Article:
Stories began appearing midway through 2016 asking whether it was the worst year ever. It wasn’t. It’s wasn’t even the worst year in the last half century. (Try 1968. Or 1974. Or 1979.) But 2016 certainly experienced its share of significant world events. Here are my top ten. You may want to read what follows closely. Several of these stories will continue into 2017.
1. Colombia Strikes a Peace Deal
Supporters of the peace deal signed between the government and the FARC rebels gather at Bolivar Square during a march for peace in Bogota, Colombia on October 20, 2016.
If at first, you don’t succeed, find another way to get the job done. Colombian President Juan Santos took this advice to heart. He first won election back in 2010 while promising to continue Colombia’s 50-year-old fight against the Marxist guerilla group, the FARC. Once in office, he changed his mind. Years of peace talks finally culminated with the announcement on August 25, 2016: The two sides had agreed on six negotiating points, and a national referendum would be held to approve the deal. Santos’s predecessor, Álvaro Uribe, led critics who assailed the deal for its leniency towards the FARC. Polls predicted that the “yes” vote would carry easily.
But Colombians voted down the deal. Santos, who was awarded the 2016 Nobel Peace Prize for negotiating the agreement, proceeded to hammer out a new deal. Unveiled on November 24, 2016, it toughened some of the provisions on FARC members. But the biggest change was dropping the requirement for a national referendum. With no need for the public to vote, the Colombian Congress approved the deal a week later. Colombians now hope the deal works; the conflict with the FARC has killed nearly a quarter million people.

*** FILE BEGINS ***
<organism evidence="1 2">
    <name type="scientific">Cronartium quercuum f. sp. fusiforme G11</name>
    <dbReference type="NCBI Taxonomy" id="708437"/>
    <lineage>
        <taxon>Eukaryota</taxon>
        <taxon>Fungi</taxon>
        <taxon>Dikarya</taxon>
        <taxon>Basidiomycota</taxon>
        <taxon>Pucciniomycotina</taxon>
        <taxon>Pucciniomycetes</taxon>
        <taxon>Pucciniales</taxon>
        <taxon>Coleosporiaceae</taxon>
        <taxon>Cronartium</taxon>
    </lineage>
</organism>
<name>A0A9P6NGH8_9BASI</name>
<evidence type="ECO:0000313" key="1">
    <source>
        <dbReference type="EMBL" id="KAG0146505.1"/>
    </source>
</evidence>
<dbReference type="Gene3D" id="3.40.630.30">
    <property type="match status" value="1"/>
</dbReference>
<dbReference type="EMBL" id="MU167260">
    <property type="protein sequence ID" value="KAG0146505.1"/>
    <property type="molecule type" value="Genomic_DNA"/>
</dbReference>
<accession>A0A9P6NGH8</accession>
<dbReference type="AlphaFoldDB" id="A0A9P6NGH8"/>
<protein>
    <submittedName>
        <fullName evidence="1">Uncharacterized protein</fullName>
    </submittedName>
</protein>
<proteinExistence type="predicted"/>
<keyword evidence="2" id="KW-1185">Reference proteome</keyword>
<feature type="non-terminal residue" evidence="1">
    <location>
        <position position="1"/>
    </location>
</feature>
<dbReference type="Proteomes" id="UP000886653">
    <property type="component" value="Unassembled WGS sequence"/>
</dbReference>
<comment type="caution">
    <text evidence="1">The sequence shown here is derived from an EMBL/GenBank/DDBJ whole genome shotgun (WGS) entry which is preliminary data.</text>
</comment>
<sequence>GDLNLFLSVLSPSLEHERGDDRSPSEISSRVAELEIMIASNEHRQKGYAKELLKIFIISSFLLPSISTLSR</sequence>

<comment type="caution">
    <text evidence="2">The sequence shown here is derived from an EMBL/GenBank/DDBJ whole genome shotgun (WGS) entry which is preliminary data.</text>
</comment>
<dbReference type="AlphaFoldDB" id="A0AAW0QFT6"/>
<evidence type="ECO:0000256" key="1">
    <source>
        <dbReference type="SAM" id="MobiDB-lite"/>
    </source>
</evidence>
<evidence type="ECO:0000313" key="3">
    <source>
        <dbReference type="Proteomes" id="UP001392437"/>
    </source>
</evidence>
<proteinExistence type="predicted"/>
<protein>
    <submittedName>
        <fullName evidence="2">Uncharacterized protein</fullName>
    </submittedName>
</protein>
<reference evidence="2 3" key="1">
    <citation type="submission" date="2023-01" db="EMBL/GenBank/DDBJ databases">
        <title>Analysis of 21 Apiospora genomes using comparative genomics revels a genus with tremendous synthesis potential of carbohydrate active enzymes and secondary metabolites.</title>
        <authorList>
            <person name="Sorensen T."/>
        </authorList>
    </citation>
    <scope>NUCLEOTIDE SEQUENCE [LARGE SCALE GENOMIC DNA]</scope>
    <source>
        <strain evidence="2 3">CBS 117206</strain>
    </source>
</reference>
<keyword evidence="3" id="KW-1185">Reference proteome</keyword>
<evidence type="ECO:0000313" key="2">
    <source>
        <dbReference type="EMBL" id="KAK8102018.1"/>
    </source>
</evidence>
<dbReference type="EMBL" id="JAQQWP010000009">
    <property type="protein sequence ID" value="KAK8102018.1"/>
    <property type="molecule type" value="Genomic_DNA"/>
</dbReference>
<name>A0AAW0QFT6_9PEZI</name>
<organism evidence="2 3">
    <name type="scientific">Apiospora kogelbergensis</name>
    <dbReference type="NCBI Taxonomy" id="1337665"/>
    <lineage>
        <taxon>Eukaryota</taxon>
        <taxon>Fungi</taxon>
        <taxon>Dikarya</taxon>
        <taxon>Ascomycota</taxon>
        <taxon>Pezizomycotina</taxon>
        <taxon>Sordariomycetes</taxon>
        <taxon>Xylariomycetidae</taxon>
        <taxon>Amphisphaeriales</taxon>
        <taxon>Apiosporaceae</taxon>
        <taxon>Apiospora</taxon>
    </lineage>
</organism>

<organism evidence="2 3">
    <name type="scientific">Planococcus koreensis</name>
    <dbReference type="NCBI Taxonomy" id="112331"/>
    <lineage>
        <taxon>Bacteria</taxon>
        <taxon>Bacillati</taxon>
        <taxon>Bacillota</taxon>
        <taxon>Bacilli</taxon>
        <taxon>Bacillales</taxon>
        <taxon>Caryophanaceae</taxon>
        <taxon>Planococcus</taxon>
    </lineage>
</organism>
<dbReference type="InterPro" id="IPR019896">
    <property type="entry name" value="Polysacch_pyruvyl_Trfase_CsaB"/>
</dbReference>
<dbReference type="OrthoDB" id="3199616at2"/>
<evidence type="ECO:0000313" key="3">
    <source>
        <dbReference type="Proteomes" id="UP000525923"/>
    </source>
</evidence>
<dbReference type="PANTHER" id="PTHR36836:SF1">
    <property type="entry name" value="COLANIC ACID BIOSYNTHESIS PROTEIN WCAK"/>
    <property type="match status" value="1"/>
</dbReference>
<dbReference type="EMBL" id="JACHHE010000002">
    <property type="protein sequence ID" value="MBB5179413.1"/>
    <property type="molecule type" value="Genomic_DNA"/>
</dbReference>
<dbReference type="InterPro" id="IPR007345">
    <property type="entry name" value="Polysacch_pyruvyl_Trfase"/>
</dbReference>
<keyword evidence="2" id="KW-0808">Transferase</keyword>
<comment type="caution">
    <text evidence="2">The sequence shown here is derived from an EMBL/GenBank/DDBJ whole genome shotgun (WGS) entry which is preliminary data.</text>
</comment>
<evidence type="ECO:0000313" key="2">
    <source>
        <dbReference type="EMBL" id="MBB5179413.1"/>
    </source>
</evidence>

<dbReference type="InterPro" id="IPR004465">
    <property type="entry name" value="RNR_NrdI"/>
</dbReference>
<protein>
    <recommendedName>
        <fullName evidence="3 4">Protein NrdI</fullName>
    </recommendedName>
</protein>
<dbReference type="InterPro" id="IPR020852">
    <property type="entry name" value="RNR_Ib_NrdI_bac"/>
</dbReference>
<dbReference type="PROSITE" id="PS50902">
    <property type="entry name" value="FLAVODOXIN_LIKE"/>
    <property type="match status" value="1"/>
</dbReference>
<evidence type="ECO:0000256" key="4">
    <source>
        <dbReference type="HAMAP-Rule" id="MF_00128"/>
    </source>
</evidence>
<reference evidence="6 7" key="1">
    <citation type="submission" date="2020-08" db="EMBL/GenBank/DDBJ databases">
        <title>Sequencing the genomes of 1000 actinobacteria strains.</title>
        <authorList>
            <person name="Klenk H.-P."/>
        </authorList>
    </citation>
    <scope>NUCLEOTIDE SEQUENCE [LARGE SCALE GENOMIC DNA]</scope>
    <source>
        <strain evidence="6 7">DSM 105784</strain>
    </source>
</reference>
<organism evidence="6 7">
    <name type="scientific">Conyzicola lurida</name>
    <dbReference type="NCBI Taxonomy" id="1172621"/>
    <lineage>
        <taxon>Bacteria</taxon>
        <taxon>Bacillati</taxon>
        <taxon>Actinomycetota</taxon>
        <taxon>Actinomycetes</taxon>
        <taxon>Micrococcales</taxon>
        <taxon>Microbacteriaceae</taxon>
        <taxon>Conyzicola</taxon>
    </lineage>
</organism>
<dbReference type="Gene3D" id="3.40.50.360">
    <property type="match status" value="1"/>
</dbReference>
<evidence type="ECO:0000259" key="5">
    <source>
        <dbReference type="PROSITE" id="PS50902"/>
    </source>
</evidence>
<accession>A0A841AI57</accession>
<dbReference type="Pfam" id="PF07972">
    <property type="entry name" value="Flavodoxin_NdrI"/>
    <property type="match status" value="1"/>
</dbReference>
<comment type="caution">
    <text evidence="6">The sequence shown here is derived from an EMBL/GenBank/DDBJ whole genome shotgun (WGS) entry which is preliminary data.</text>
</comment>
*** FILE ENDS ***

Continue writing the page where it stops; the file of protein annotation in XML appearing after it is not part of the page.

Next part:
2.Brazil and South Korea Impeach Their Presidents
Pro tip for democratically elected politicians: avoid scandals.Brazilian President Dilma Rousseff and South Korean President Park Geun-hye both missed that memo. Rousseff thought that 2016 would be a year of political triumph as Brazil prepared to host the Olympics for the first time. Instead, an underperforming economy and a massive scandal at Petrobras, the state oil company she once headed, helped drive her approval rating down to 13 percent. Rousseff was not implicated in the Petrobras scandal itself. Instead, her opponents charged her with cooking the books in 2014 to hide Brazil’s growing fiscal deficits and ensure her reelection. In August, the Brazilian Congress sent her packing.In South Korea, Park came under fire in October when news broke that a long-time friend had used their friendship to influence government decisions and extort money from Korean companies. Hundreds of thousands of South Koreans hit the streets to demand Park’s impeachment. In December, the South Korean National Assembly acted on the people’s wishes. She is now suspended from the presidency while South Korea’s Constitutional Court reviews the National Assembly’s decision.
The jury is still out on whether and how fast Brazil and South Korea will respond to their political upheavals. The stakes are high. Brazil and South Korea are the ninth and eleventh-largest economies in the world, respectively, and South Korea sits across a major geopolitical fault line.
3.Eastern Aleppo Falls
Dilma Rousseff I South Korean President Park Geun-Hye/ Reuters.com
Syrian residents, fleeing violence in the Bustan al-Qasr neighborhood, arrive in Aleppo’s Fardos neighborhood on Tuesday after government troops retook the area from rebel fighters.